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Wall Street takes risk off table before CPI report

Pedestrians are shown in front of an electronic stock board outside a securities firm in Tokyo, Japan, on March 17.  (Kiyoshi Ota/Bloomberg)
By Rita Nazareth Bloomberg

A rout in technology companies dragged down the stock market, with investors gearing up for a key inflation report that’s expected to bring more insights on the outlook for the Federal Reserve’s next steps.

The Nasdaq 100 underperformed, falling 1.1%. Apple, which unveiled the iPhone 15 and other products, dropped almost 2%.

Its launches are famous “sell-the-news” events. Oracle sank the most since 2002 after a slowdown in cloud sales. U.S.-traded BP shares slid as its chief resigned at a time when the company is trying to persuade investors to stick with it through a costly transition to low-carbon energy.

A rally in crude sent energy shares higher and added to concern about inflationary pressures. Banks also gained amid a presentation at the Barclays Global Financial Services Conference.

Treasury two-year yields, which are more sensitive to imminent Fed moves, topped 5%.

The auction of 10-year U.S. Treasury notes on Tuesday drew the highest yield since 2007 – a day after a sale of three-year notes did the same – as investors demand increased compensation for elevated inflation and growth in the supply of U.S. government debt.

The dollar edged higher.

Wednesday’s consumer price index is expected to show a pickup in inflation pressures.

With the economy defying pessimism and energy prices rising, analysts predict the biggest monthly jump in 14 months– and the swap market is pricing in risk that it will come in even higher than expected.

Traders expect the Fed to stay on hold at a policy meeting next week, and see roughly a 50% chance that it delivers a hike in November.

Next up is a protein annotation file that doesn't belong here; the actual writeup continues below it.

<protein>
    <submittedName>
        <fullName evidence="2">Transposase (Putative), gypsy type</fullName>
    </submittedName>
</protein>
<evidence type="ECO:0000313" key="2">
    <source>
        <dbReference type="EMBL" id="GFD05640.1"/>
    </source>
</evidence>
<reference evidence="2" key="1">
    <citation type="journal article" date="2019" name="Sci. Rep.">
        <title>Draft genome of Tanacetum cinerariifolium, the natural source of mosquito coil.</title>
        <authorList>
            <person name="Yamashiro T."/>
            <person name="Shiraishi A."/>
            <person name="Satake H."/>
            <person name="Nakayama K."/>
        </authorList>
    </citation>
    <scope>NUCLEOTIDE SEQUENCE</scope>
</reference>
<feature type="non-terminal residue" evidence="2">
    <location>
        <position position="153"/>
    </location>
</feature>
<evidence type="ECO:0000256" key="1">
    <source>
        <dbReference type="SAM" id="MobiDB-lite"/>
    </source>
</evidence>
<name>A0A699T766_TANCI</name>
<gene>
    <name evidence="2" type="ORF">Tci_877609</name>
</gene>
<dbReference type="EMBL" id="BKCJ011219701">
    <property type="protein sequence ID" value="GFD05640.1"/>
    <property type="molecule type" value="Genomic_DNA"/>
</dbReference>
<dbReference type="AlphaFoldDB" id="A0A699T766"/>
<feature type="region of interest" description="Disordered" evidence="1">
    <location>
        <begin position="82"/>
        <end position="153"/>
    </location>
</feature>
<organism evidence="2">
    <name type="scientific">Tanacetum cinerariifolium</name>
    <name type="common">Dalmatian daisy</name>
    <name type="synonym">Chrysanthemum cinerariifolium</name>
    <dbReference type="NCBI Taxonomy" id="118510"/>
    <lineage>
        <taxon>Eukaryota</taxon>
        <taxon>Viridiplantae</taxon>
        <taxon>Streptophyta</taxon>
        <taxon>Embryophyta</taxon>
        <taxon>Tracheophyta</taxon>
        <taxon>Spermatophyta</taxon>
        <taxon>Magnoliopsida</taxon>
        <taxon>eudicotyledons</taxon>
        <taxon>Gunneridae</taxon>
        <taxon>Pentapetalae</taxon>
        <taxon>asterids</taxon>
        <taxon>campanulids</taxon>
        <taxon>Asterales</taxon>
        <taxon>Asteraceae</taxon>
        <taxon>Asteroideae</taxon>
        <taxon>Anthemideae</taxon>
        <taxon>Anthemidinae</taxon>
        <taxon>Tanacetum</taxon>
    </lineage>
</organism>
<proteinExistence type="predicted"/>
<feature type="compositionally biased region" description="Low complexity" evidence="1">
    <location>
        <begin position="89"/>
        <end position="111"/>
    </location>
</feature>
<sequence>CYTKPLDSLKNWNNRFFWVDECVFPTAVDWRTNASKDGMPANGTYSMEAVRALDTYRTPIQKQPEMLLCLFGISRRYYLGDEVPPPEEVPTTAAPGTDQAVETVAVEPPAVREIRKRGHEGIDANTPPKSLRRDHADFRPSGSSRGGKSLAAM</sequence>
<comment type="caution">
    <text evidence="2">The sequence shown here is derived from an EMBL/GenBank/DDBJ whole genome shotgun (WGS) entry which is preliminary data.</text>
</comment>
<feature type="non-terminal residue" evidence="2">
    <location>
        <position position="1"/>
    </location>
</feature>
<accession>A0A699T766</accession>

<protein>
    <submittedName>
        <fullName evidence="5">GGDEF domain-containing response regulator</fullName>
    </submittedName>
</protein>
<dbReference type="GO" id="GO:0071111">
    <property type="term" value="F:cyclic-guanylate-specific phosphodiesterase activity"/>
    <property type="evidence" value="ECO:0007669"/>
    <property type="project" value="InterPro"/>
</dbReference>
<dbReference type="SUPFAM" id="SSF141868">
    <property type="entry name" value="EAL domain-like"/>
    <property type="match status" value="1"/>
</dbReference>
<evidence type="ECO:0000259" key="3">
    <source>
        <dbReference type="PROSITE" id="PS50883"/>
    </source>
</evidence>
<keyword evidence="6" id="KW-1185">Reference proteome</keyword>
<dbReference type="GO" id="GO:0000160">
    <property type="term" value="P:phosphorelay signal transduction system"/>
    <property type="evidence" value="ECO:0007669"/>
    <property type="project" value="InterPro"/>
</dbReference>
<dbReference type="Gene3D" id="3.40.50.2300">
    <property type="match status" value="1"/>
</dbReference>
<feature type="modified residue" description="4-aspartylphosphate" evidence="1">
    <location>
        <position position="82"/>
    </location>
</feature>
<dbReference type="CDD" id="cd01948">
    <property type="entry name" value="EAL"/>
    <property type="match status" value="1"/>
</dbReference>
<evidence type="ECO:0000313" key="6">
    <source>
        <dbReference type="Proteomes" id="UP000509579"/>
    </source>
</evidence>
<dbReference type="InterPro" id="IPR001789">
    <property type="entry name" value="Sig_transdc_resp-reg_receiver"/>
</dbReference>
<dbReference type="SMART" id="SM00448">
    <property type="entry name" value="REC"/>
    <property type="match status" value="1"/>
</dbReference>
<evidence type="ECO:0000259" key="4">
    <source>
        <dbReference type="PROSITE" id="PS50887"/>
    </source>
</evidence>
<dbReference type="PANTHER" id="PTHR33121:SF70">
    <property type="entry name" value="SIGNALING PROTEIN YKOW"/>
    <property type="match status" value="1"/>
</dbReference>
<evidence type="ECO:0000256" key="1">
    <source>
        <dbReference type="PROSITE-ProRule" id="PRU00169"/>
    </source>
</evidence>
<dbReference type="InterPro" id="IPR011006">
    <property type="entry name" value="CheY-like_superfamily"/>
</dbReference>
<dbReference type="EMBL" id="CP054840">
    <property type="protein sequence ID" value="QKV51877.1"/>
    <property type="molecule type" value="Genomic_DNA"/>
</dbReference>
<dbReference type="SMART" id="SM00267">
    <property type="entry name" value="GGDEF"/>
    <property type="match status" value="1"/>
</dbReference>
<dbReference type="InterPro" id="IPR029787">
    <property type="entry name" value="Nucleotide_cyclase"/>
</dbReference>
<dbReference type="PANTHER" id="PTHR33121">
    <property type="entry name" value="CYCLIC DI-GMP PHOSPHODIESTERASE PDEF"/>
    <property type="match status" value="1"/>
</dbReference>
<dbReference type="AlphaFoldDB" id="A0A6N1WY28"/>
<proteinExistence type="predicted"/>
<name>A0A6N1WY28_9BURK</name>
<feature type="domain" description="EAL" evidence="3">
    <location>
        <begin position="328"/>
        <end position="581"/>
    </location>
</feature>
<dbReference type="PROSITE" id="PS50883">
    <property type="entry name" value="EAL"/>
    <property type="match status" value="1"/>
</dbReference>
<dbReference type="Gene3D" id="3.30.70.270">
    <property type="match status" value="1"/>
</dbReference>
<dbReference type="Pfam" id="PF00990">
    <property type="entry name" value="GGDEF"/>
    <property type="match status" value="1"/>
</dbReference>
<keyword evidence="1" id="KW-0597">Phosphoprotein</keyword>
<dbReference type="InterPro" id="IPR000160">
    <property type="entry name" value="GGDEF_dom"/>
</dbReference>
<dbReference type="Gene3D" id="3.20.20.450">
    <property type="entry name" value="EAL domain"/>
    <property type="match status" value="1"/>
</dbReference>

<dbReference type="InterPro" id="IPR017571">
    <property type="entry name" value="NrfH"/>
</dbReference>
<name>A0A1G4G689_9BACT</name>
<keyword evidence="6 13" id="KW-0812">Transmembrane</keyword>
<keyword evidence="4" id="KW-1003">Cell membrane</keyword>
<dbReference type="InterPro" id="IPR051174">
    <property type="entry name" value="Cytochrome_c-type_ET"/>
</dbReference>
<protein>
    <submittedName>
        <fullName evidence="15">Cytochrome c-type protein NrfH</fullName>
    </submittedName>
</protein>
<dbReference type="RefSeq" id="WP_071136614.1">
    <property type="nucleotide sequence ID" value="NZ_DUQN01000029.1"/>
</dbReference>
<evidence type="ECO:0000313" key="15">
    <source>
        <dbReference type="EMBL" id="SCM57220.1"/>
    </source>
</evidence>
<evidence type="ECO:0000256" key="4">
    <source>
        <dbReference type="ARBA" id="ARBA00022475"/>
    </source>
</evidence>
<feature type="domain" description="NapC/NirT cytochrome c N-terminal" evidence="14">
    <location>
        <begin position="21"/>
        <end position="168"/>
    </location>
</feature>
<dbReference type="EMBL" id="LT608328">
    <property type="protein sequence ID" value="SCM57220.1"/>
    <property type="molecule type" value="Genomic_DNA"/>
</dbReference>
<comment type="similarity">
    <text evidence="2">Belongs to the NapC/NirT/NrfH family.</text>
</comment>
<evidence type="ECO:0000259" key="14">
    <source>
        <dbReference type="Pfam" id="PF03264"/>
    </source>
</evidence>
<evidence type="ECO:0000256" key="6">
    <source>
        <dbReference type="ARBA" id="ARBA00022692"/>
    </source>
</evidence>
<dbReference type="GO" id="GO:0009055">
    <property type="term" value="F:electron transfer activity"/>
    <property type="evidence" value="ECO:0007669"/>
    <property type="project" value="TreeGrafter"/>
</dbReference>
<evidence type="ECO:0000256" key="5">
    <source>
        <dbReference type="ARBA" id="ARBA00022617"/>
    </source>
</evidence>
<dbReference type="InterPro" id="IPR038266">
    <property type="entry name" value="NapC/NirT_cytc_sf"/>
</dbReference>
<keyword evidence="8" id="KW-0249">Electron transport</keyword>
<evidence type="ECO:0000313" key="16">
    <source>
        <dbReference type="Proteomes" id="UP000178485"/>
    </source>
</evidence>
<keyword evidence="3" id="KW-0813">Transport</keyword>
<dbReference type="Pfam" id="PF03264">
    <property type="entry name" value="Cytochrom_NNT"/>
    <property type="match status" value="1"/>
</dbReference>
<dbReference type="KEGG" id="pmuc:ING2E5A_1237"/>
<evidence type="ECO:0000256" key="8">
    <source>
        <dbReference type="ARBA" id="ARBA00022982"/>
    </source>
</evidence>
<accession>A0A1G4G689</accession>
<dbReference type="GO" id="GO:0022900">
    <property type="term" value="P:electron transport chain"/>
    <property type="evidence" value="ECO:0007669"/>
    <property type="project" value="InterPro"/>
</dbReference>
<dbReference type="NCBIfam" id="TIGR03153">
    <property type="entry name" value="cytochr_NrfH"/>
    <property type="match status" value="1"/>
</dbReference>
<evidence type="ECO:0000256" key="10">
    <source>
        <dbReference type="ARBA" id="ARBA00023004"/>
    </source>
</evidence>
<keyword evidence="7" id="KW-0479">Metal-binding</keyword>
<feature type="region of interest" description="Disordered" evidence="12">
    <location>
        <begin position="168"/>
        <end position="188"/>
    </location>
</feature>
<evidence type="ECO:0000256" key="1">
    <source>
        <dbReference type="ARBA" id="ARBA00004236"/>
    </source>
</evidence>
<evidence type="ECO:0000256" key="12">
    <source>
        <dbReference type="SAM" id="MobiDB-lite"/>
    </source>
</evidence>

“In our view, it may be a good moment for investors to consider allocation moves that prepare for a re-firming of inflation this fall,” said Lauren Goodwin, economist and portfolio strategist at New York Life Investments.

“For example, cyclical growth equity sectors soared on hopes of a divine disinflation and near-term Fed cuts. Yet, if inflation re-emerges, these sectors might give up some of their year-to-date gains.”

The Cleveland Fed’s Nowcast model suggests upside risks for CPI, with persistently high inflation seen in September as well, according to Win Thin, global head of currency strategy at Brown Brothers Harriman.

“With inflation data expected to show ongoing stickiness, we think it’s risky to go into tomorrow’s CPI report short dollars,” Thin noted.

CPI is really key because if it halts its downward trend, markets will have to price in a more hawkish Fed – and that would be a head wind on stocks, said Tom Essaye, a former Merrill Lynch trader who founded The Sevens Report newsletter.

“Put in a more familiar way, CPI impacts two of the three pillars of the rally: disinflation and expectation the Fed is done with rate hikes,” Essaye noted. “If CPI is too hot, both will be damaged.”

Traders continued watching closely the negotiations between the United Auto Workers and automakers to prevent a strike.

General Motors, Ford and Stellantis are under pressure to meet the demands of the UAW, which is seeking a new contract that replaces one expiring in just two days.

A strike, even a short one, would ripple across the U.S. economy. That includes possibly pushing Michigan into a brief recession.

There’s been a “dramatic shift” in investors’ equity allocation – a rush toward the U.S. and an exodus from emerging markets, Bank of America’s latest global fund manager survey showed.

That’s had an impact on emerging markets equity allocation, which fell to a net 9% overweight in September from 34%, the lowest reading since November 2022.

In contrast, allocation to U.S. equities rose 29 percentage points to a net 7% overweight – the first overweight reading since August last year, according to the survey.

To Dan Wantrobski at Janney Montgomery Scott, the market continues to carve out a “rangebound glide path” near term, and this should possibly continue being the case as we move through September and into the final quarter of 2023.

“Overall, we believe elevated volatility will surface again, but stocks may still see more rally efforts over the short-run – making for a very choppy trading range.”